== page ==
December 3, 2013
You keep your action figures in their original packaging. Your bedsheets are officially licensed Star Wars merchandise. You’re hooked on Elder Scrolls and Metal Gear but now you’ve discovered an even bigger obsession: the new girl who just moved in down the hall.
What’s a geek to do? Take some tips from Eric Smith in The Geek’s Guide to Dating. This hilarious primer leads geeks of all ages through the perils and pitfalls of meeting women, going on dates, getting serious, breaking up, and establishing a successful lifelong relationship (hint: it’s time to invest in new bedsheets). Full of whimsical 8-bit illustrations, The Geek’s Guide to Dating will teach fanboys everywhere to love long and prosper.
This is not a typical review, since I don’t usually review traditionally published books, but I am a fan of Quirk Books and Eric Smith. I actually met Eric a few years back at BEA, where I learned Quirk Books was the publisher of Pride and Prejudice and Zombies. So how can you not like them?
Anyway, Quirk Books is an independent publisher based in Philadelphia, and Eric Smith, the social media and marketing manager, recently wrote his own book, The Geek’s Guide to Dating. The book will be published December 3 of this year, but having recently finished my review copy I can tell you that it’s a cute and genuine dating advice book.
Now, I am definitely not the target market for this book. Sure, I’m—at least a little—geeky, so I understood most of the references (Star Wars, Minesweeper, Portal). But some of them were over my head, plus I’m in a relationship so I’m not looking to date.
That said, I really liked the approach of this book. You read it as “Player One” looking for your “Player Two.” Though it is geared mostly towards males, Eric does mention that girl geeks can easily apply the same principles. All of the images are really pixelated, and look like they belong in Super Mario Bros, which is a nice touch. As a side note, I could almost hear the coin sound effect in my head as I read through the chapters. Even the text goes along with the theme—in one section there is a list of key moves alongside icons of the buttons on a game controller.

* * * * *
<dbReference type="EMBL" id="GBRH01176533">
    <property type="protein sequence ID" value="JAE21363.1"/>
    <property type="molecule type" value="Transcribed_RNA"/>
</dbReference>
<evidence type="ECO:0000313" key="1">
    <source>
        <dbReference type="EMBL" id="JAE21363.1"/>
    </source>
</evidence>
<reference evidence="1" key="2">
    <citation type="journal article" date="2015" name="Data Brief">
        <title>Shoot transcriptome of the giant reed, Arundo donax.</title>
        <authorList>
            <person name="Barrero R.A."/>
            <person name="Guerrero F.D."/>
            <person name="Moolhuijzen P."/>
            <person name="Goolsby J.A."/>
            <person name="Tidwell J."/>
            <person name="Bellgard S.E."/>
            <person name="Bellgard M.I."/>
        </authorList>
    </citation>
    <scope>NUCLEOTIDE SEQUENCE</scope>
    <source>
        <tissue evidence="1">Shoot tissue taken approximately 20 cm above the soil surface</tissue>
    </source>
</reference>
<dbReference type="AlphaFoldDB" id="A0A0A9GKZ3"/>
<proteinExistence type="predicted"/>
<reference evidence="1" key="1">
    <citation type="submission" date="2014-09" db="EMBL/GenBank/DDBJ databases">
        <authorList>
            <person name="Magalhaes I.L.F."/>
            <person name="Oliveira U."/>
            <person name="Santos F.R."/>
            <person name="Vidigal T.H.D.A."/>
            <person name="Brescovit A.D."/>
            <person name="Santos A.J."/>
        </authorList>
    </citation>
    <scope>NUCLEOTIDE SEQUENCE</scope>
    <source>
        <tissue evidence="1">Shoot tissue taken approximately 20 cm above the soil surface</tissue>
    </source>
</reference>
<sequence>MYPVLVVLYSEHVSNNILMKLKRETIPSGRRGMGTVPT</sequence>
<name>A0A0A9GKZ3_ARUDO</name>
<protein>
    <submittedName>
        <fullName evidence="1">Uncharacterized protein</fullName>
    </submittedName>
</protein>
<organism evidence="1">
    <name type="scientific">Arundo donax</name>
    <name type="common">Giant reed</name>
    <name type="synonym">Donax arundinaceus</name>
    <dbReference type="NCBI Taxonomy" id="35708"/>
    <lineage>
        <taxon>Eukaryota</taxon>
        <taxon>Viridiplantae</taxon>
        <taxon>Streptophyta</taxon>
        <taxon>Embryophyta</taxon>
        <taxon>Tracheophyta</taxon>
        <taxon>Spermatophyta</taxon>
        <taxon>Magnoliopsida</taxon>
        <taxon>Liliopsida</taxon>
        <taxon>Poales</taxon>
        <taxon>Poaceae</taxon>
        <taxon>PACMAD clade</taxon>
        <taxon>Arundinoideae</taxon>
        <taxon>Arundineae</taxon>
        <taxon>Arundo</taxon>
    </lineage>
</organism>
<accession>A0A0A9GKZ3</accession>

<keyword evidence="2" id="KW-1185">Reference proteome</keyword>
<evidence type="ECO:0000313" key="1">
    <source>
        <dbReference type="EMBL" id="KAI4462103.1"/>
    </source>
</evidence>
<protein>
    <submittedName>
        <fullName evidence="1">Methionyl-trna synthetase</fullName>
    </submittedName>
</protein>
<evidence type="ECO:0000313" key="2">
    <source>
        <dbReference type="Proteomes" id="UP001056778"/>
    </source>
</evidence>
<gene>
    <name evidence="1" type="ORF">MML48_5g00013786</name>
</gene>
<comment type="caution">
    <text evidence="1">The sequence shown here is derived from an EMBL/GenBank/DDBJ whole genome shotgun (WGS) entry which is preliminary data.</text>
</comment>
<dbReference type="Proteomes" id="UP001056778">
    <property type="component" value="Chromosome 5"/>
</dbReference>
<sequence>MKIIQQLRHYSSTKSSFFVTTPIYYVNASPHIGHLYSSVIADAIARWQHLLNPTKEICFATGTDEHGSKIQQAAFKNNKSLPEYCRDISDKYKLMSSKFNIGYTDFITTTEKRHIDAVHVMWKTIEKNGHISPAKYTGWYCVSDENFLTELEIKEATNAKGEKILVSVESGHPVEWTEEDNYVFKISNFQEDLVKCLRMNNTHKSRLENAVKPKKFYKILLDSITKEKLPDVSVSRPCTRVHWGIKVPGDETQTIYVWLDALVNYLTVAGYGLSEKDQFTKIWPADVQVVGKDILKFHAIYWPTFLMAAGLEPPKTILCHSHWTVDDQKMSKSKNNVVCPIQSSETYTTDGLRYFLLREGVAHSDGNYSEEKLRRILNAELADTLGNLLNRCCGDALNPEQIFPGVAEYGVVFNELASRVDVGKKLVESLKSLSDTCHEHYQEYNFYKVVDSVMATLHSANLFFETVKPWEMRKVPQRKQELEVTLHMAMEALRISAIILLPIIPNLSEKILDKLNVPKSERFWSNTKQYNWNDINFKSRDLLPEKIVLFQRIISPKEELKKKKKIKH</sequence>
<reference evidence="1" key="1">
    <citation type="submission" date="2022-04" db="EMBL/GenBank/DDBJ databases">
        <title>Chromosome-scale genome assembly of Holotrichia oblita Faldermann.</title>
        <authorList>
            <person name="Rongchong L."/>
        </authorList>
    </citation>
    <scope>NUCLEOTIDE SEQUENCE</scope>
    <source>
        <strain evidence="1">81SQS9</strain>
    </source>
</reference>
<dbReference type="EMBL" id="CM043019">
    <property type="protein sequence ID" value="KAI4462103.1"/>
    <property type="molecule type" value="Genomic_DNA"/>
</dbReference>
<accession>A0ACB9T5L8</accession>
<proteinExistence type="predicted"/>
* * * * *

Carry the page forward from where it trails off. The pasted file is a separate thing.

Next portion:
A lot of the advice sounds like common sense, but when written down and organized by chapter I could see it being a helpful guide. All the information is easy to find, and Eric’s voice is genuine and authentic.
Eric is also the co-founder of Geekadelphia and the Philadelphia Geek Awards with the Academy of Natural Sciences. Reading The Geek’s Guide to Dating gave me the feeling that Eric has used his own advice himself.
The end of the book also provides comfort for those who may go through the dating process and eventually break up. It offers hope and tips for when to start dating again.
Overall, I think this is a great guide, and if I were in the dating game, I would definitely use it.